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IMPACT OF JOB SATISFACTION ON ORGANIZATIONAL COMMITMENT AMONG SECONDARY SCHOOL TEACHERS IN ENUGU STATE

CHAPTER ONE
 INTRODUCTION
 1.1 BACKGROUND OF THE STUDY 
An organization is effective to the degree to which it achieves its goals. An effective organization will make sure there is a spirit of cooperation, sense of commitment and satisfaction within the sphere of its influence. People are not only an indispensable component but also an integral part of the sphere of influence. To understand the critical importance of people in the organization is to recognize that the human element and the organization are synonymous. A well-managed organization usually sees an average worker as the fundamental source of its improvement (Adeyeme, 2004:89) In recent years, there has been an increase in publications pertaining to organizational commitment and job satisfaction amongst various occupational groups. Evidence attesting to this is the vast array of literature related to antecedents and consequences of both organizational commitment and job satisfaction among employees(Aamodt, 2007:168 and Bagraim, 2006:126 ). Job satisfaction and organizational commitment have been found to be linked to increase in productivity and organizational effectiveness (Buitendach and de Wite, 2005:27).It is further linked to have an influence on whether employees will have a propensity to remain with the organization and maintain higher levels commitment. This explains why Yousef (2008:184) notes that job satisfaction and organisational commitment are inversely related to such withdrawal behaviours as tardiness, absenteeism and staff turnover Locke and Lathan (1999:146) see job satisfaction as pleasurable or positive emotional state resulting from the appraisal of one’s job or job experience. Job satisfaction is as a result of employee’s perception of how well their job provides those things that be can viewed as important. In the educational sector, teachers generally cherish promotion, improvement in salaries and welfare packages as well as good conditions of service. Collectively, these strengthen organizational commitment. In Nigeria, Borishade (2004:81) argues that aforementioned conditions are rare to come by, hence, there is a problem. This problem could be traced to the transitions the educational system is undergoing. It has really passed through different periods ranging from operations of the system by British administrators to ownership of schools by religious bodies. At these two periods, teachers were held at a very high esteem, they were regularly paid, promoted, sent on training and retired with dignity. At this period too they were conceived as role models, because of the state of the nation which was then seen as backward, antiquity and primitive, schools were few, pupils were few and teachers were equally few and therefore management were easier. Again the missionary had direct sponsorship from their mother country, therefore provision of infrastructural facilities and maintenance of teachers was adequate. Over the years, it was obvious that the introduction of European education which carried with it the European values was relegated to the background African values and culture knowing that education is the major vehicle through which society transmits, propagates values and culture in any society. The ownership and management still in the hands of missionaries raised a lot of agitation in the minds of Africans which led to the indigenous ownership and management of schools, that is taking away schools from the missionaries, this move intensified after the Nigerian civil war since most of the missionaries have gone, the government of the day naturally took over the ownership and management of schools both to harmonize the operation and curriculum and to achieve the expected goal. The end of Nigeria civil war there was an increase in the awareness of the need for education more children went to school, increase in the number of schools and the number of teachers, but with paucity of resources for provision of infrastructural facilities and general maintenance of schools and teachers. It was difficult to keep schools to the standard they were during the missionaries. Since the management of small unit can never be compare to management of larger unit it becomes more complex and difficult to manage and maintain teachers adequately as it was during missionary era This state was further buttressed by Evans (2005:417) who identifies factors such as teacher’s low salaries and low status, growing class sizes and changes in the education system as causes of the endemic dissatisfaction within the profession. It is on this background that the research seeks to examine the impact of job satisfaction on organisational commitment among secondary school teachers in Enugu State.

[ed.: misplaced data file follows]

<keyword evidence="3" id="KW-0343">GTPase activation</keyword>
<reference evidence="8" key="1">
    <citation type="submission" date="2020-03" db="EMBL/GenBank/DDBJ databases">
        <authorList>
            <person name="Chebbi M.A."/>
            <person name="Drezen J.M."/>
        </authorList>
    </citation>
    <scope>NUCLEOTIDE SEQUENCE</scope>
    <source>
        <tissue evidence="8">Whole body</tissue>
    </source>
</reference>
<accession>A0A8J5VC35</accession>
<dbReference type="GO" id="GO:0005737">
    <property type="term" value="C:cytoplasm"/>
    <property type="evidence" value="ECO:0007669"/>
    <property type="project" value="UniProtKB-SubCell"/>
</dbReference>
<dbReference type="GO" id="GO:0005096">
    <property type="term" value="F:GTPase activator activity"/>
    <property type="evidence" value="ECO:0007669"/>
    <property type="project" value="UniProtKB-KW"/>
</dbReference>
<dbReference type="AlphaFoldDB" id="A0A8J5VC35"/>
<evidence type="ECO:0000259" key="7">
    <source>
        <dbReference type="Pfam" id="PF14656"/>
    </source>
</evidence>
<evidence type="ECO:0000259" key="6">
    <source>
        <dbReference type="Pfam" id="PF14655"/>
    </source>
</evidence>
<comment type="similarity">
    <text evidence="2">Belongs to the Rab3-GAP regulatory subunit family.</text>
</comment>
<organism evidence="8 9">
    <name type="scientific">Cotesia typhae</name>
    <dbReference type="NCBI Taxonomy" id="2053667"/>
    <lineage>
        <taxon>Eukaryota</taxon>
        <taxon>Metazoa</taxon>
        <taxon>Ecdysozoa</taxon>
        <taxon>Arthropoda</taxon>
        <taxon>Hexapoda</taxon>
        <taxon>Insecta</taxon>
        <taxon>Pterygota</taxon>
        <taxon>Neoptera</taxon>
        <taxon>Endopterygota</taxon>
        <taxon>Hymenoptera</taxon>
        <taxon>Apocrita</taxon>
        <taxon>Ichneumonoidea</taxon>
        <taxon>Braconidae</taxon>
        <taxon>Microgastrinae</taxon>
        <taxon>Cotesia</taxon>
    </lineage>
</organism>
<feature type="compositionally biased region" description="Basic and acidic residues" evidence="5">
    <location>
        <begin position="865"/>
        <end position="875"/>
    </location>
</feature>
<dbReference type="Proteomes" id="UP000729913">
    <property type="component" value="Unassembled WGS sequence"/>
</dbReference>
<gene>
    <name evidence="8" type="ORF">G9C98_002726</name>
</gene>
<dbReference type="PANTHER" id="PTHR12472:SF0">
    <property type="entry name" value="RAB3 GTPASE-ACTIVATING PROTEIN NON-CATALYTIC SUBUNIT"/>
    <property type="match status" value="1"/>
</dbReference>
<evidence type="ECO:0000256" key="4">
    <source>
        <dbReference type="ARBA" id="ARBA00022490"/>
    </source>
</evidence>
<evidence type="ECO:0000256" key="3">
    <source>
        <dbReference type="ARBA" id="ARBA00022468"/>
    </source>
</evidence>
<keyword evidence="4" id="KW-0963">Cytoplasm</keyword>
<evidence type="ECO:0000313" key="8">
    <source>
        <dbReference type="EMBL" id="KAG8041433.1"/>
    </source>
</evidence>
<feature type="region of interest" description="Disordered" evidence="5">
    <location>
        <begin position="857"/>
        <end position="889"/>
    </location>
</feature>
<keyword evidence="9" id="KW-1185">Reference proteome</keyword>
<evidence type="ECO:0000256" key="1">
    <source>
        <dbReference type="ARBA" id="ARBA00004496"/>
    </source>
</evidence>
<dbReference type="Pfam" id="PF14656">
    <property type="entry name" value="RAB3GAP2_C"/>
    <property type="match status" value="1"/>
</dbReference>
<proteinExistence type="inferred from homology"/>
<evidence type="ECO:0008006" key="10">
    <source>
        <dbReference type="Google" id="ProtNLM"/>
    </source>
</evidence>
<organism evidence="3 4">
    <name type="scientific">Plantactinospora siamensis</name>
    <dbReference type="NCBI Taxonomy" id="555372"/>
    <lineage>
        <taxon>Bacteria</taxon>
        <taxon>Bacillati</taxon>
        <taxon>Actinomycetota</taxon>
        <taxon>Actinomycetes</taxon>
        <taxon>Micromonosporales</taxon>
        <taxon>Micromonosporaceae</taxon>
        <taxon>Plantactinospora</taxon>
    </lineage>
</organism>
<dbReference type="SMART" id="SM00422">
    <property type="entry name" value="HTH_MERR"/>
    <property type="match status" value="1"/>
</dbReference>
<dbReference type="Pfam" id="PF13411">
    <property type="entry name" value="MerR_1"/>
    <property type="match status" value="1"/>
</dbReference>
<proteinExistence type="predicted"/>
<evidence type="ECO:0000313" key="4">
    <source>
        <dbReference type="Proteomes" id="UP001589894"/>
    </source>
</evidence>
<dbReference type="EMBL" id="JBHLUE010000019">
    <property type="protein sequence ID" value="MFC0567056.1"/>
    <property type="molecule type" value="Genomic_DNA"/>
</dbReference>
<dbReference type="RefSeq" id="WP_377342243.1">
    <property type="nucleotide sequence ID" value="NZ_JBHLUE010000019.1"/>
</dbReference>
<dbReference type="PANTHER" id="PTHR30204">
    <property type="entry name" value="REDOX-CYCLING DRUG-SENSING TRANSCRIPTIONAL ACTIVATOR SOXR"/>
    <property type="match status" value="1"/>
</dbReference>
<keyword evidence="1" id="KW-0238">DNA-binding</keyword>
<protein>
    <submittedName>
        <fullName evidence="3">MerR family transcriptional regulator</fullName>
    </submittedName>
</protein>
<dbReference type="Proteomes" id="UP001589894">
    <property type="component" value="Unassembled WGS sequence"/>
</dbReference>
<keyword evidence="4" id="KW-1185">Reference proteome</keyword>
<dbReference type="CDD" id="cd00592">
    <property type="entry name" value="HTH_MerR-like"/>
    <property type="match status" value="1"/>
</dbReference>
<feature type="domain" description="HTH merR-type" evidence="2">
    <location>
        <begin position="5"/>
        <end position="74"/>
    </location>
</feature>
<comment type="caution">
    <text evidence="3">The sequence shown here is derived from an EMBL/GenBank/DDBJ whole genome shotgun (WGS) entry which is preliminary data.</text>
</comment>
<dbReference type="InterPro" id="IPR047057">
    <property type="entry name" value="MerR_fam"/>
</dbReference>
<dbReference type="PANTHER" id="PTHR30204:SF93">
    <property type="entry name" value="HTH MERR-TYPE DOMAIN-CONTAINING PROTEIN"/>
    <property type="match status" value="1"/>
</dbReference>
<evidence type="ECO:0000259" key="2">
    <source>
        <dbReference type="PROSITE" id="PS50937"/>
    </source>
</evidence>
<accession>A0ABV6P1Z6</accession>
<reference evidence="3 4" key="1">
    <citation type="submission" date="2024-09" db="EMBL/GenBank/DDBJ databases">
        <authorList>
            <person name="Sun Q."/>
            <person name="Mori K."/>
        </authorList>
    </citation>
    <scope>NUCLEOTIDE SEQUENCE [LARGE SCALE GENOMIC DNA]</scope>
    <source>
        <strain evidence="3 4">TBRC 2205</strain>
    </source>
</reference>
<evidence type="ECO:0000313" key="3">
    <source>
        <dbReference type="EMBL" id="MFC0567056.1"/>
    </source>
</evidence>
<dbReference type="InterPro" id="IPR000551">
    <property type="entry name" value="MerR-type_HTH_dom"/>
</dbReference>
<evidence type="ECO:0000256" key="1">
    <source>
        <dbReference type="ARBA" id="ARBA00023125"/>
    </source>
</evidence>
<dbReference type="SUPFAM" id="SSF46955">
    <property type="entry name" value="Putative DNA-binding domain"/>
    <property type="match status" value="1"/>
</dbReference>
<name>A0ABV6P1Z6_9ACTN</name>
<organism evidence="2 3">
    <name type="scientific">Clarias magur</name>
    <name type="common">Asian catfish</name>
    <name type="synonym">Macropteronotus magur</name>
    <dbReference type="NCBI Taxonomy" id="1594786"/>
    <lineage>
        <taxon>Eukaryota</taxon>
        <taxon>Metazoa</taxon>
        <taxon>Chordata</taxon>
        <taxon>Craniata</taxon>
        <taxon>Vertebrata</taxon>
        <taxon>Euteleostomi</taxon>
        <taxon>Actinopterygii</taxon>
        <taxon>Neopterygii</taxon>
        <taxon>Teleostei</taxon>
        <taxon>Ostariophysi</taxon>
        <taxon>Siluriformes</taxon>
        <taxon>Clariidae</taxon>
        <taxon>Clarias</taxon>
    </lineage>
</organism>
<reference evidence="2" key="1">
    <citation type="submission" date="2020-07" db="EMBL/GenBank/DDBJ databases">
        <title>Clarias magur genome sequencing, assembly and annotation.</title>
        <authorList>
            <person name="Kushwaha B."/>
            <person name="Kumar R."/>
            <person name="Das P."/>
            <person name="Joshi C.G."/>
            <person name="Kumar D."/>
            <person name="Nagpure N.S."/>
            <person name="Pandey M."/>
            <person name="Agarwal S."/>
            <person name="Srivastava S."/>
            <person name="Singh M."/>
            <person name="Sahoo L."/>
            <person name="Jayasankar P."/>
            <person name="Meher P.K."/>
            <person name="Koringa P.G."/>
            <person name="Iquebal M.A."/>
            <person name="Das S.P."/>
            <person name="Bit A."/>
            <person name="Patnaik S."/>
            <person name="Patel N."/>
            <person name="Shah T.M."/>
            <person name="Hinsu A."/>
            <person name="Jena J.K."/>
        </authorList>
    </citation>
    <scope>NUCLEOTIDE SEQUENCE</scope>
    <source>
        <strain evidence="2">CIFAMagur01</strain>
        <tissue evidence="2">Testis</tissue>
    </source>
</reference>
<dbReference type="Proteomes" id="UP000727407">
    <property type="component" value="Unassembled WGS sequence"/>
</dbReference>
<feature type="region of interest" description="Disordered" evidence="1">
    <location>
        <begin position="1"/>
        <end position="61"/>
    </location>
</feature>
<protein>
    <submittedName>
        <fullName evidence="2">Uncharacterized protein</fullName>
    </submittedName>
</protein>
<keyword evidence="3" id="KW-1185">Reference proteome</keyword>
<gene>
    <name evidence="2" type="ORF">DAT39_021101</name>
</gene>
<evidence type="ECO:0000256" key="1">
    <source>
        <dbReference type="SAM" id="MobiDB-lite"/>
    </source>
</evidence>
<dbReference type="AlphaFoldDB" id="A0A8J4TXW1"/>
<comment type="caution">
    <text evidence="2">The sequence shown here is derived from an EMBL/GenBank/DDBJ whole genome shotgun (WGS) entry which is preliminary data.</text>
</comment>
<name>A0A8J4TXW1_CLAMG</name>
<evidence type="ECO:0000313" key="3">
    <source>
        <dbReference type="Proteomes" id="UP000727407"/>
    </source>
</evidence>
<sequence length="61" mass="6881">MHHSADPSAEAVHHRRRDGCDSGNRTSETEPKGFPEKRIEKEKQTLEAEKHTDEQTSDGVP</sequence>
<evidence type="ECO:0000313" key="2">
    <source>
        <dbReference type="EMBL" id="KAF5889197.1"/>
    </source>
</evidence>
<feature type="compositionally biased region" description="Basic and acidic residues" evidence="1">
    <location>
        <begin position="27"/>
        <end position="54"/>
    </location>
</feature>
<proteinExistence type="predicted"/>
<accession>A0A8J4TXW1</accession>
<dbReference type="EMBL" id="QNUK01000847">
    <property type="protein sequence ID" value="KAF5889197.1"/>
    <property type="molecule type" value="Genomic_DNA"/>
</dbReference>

1.2 STATEMENT OF THE PROBLEM 
Employee’s job satisfaction and organizational commitment have always been important issue for employers. This is so because to achieve organizational goal, the employees must be satisfied in their job in order to be committed. Job satisfaction is a pleasurable or a positive emotional state resulting from the appraisal of one’s job. It is an employee’s observation of how well their work presents those things which are important to them, which might cause an employee to have a strong desire to remain a member of a particular organization and exert high levels of effort on behalf of the organization. However teachers teaching in Enugu state secondary schools are not satisfied with their job, because their salaries are not paid as at when due, they are not adequately motivated, they lack good working environment, promotion of teachers is not regular and they lack government support for acquisition of new skills. Pertinent to the above the study seeks to investigate the impact of job satisfaction on organizational commitment among secondary school teacher in Enugu state.

Project detailsContents
 
Number of Pages91 pages
Chapter one Introduction
Chapter two Literature review
Chapter three  methodology
Chapter  four  Data analysis
Chapter  five Summary,discussion & recommendations
ReferenceReference
QuestionnaireQuestionnaire
AppendixAppendix
Chapter summary1 to 5 chapters